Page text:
Adam stops. Soon, Cody and Meredith are standing beside him.

‘Hello, Adam,’ says Meredith, softly, in the way she used to talk to him when they were discussing their future together.

They all sit down on the bench.

‘Go on then, Dad. I can’t wait for this!’

Cody begins to speak, but is interrupted by Meredith.

‘Adam. Your father has done nothing wrong. He has been a bit stupid, that’s all.’ Cody frowns at the word ‘stupid.’

‘Actually, stupid describes me perfectly,’ he says.

Meredith continues.

‘You see, your Dad was infatuated with me. I never knew, so I suppose I fuelled the flames of his passion by showing him kindness. It’s all a big misunderstanding.’

Cody nods.

‘I’m embarrassed to say that’s true, son.’

‘Adam, your Dad loves your mom. And I love you.’

Adam bites his bottom lip. He’s not sure what he feels, but, sitting beside Meredith, life seems much sweeter than it did only a few moments ago. However, there are still questions.

‘Okay, Dad. Meredith. Let’s assume that’s true. It sounds ridiculous, but I’ll go with it, for now. That does not explain Amanda Smythe. Nor Megan Watson.’

Cody laughs. ‘Megan? I’m staying at the Watson’s. Megan is a friend. She took me in when I had to leave the Stringers’ because of the sinkhole.’

‘And Amanda?’

‘Amanda is a desperate lady,’ says Meredith, ‘she even made a play for Frank Watson once.’

‘Yes,’ agrees Cody with a newfound air of confidence. ‘She’s anyone’s for a chip butty.’

Meredith slaps him on the arm.

‘That was mean,’ says Meredith. ‘She’s a lovely girl, just very lonely. I wish people would make more of an effort with her.’

Cody puts his arm around Adam. ‘So, do you believe me now?’

Adam tries hard not to smile, but a big grin eventually breaks out on his face.

‘Yeah. Okay. You idiot. I might be a fool for believing you, but I think I do.’

‘Good. Then we’re friends again?’

‘Friends, Dad. Yes.’

‘And us?’ Meredith holds Adam’s hand.

‘Yeah, we’re good.’

Cody punches the air. ‘That’s all settled then!’

‘Not quite,’ says Adam with a smirk.

‘Eh?’ says Cody, echoed by Meredith.

‘Convincing me was easy. You’ve now got to convince Mom.’


David and Tricia Ward sit opposite each other at the kitchen table.

‘So, let me get this straight. Allen Gomez took out a business loan from Banfield Business Council, which he gambled away on the greyhounds within a month.’

‘Yes, that’s exactly what happened. So, clearly, he’s not someone you would want anywhere near your business.’

‘No. How long ago was this?’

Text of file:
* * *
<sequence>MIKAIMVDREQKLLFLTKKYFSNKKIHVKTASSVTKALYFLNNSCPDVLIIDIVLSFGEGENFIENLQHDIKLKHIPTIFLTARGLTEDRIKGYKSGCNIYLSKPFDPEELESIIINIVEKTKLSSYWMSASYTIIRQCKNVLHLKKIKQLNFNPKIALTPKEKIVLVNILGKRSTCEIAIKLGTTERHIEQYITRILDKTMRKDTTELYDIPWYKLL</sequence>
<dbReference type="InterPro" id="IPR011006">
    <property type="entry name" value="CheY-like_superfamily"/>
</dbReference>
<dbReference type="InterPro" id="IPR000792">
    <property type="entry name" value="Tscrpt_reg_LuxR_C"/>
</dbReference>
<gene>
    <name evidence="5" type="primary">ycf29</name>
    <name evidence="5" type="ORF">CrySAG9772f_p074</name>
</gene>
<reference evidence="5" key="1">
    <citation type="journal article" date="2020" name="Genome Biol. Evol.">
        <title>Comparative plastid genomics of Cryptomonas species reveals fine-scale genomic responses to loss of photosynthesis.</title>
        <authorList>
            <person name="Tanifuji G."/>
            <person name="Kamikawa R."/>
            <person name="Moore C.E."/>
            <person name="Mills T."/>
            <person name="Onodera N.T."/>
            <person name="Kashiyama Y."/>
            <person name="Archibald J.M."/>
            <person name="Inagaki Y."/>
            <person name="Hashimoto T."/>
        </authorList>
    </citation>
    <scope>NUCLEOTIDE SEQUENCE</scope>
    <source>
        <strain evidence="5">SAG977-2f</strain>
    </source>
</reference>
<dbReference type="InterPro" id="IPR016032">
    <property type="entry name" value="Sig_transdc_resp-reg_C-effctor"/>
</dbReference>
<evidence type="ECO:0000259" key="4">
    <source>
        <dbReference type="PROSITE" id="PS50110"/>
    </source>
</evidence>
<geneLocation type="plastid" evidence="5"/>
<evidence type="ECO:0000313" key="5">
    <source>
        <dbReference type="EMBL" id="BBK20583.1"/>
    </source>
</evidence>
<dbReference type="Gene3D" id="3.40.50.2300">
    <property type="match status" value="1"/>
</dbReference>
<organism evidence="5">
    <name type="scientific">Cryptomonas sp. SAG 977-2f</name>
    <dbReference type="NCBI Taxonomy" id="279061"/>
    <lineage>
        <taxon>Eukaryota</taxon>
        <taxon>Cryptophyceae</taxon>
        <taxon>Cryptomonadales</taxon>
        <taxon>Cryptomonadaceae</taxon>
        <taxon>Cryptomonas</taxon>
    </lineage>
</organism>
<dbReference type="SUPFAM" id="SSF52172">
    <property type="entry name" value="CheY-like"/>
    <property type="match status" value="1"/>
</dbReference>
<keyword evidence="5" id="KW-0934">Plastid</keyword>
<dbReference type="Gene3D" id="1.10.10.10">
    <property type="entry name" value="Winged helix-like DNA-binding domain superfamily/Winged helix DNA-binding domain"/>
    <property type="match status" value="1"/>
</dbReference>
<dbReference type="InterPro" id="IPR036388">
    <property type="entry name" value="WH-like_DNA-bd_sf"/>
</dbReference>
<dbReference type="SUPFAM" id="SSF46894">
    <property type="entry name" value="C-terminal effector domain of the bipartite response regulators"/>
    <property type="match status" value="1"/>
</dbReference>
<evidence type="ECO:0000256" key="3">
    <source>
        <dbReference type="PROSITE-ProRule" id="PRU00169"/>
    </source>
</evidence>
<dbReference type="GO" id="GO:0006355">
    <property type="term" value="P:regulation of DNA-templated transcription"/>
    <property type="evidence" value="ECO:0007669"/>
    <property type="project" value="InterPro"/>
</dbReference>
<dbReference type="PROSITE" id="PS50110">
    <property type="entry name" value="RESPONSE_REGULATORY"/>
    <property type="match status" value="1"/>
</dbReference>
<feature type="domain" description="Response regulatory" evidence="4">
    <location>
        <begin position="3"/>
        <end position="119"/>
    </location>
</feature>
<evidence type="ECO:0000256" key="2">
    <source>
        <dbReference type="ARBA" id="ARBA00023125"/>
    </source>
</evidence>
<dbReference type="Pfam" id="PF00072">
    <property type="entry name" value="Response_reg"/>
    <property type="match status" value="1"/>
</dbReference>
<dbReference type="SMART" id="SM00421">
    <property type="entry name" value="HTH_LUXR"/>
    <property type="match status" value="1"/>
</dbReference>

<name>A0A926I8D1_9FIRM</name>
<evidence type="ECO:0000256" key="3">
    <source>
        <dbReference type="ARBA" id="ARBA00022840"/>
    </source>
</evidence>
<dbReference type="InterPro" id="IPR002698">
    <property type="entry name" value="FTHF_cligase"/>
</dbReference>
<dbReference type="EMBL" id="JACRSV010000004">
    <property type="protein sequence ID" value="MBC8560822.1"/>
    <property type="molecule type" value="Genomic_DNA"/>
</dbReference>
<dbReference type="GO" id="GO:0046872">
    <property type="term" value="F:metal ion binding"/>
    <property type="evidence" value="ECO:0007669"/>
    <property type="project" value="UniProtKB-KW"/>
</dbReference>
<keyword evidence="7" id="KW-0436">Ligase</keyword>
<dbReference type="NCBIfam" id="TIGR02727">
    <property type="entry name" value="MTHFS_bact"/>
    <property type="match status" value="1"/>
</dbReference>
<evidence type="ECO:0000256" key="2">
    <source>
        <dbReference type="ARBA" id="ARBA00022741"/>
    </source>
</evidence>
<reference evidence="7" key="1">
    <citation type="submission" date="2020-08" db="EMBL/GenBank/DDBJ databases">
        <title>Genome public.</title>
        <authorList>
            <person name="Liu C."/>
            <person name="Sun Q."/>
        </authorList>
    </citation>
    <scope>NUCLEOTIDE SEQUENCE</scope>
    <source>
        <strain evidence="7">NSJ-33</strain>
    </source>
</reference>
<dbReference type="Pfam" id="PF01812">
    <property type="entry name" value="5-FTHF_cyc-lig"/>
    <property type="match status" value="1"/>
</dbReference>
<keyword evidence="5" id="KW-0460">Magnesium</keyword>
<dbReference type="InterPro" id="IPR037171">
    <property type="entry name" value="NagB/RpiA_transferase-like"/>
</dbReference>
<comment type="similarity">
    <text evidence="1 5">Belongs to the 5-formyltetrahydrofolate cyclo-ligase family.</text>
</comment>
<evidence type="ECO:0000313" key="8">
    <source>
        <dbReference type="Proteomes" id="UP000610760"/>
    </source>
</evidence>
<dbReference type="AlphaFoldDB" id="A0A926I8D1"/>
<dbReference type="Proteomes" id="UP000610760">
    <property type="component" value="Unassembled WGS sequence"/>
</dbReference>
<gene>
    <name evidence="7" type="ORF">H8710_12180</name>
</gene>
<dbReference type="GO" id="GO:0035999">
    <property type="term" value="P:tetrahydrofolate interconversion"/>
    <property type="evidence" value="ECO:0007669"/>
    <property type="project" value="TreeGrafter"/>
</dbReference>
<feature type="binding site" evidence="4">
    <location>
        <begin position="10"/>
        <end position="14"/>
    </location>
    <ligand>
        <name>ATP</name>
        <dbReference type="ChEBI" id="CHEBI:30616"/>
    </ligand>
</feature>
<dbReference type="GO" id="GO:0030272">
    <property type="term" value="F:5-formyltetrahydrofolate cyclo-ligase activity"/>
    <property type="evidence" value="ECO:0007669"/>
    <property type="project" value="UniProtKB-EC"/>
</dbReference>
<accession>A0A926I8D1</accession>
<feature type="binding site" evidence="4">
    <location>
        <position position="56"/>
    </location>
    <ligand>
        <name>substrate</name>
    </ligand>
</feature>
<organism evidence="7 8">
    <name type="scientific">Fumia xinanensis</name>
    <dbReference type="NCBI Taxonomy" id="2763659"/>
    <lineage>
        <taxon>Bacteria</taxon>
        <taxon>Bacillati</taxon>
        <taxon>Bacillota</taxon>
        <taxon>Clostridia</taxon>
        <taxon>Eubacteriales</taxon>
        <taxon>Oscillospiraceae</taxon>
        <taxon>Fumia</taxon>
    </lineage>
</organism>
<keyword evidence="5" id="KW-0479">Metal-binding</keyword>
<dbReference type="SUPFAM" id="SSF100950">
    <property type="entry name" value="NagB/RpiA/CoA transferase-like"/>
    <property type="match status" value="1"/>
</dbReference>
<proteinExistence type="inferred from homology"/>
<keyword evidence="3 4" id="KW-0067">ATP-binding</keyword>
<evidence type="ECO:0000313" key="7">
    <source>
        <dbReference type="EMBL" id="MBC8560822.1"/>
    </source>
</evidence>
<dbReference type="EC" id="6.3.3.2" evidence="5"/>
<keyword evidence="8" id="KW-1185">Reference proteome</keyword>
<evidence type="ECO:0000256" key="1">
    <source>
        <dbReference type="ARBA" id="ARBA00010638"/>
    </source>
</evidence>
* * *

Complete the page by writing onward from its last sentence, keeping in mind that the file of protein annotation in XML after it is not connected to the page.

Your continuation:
‘Oh, five, six years ago, something like that.’

David taps out a rhythm on the table.

‘It’s strange I’ve not heard of this before. It’s the sort of thing that everyone in the village would know about, don’t you think?’ Tricia cocks her head to one side as she asks the question. She looks down at David’s hand. He stops tapping.

‘I suppose he didn’t want anyone to know. It’s not the kind of thing you want broadcast. Particularly if you want to be known as a bit of an entrepreneur.’

Tricia nods.

‘How do you know about it?’

David shakes his head.

‘Hey, did I tell you that Adam Stringer thinks he has a spaceship in his sink hole?’

Tricia sits back in the chair and folds her arms.

‘How do you know about it, David?’

‘Adam told me when he phoned…’

‘I mean about Allen. How do you know if no one else does?’

David pinches his brow. He feels a lick of sweat on his fingers.

‘Because, well we were friends at the time and…’


‘And…and I acted as his guarantor.’

‘You did what?’

‘When he took out the loan. I acted as his guarantor.’

‘For how much?’

‘I can’t remember, exactly.’

Tricia raises her voice to just below shouting level.

‘How much, David?’

‘Twenty grand,’ says David, barely audibly.

Tricia puts her hand to her mouth.

‘Twenty thousand pounds?’

Tricia throws her hands up in the air.

‘You paid off Allen Gomez’s debt? Twenty thousand pounds?’

‘Yes. Don’t keep saying the amount.’

‘And this was five, or six years ago?’


‘Around the time Joanna was born?’

‘I suppose it was, yes.’

‘When you said we had no money because it was all invested in the business? When we had to struggle just to keep a roof over our heads? When our child had to have everything second hand because we were broke?’

‘Yes. It was exactly that time. I’m sorry.’

‘Sorry? My God, I don’t believe this!’

The phone rings. David jumps up from the table, glad of a moment of respite.

‘Hello, Adam. What is it?

‘Well, it’s not an unexploded bomb. Nor a spaceship. Guess what it is?’

‘Just tell me Adam, I’m not in the mood.’

‘It’s a…wait for it…it’s a helmet from a suit of armour!’

‘Really? Oh, grow up Adam!’

David slams down the phone and does not hear Adam saying ‘yes, really.’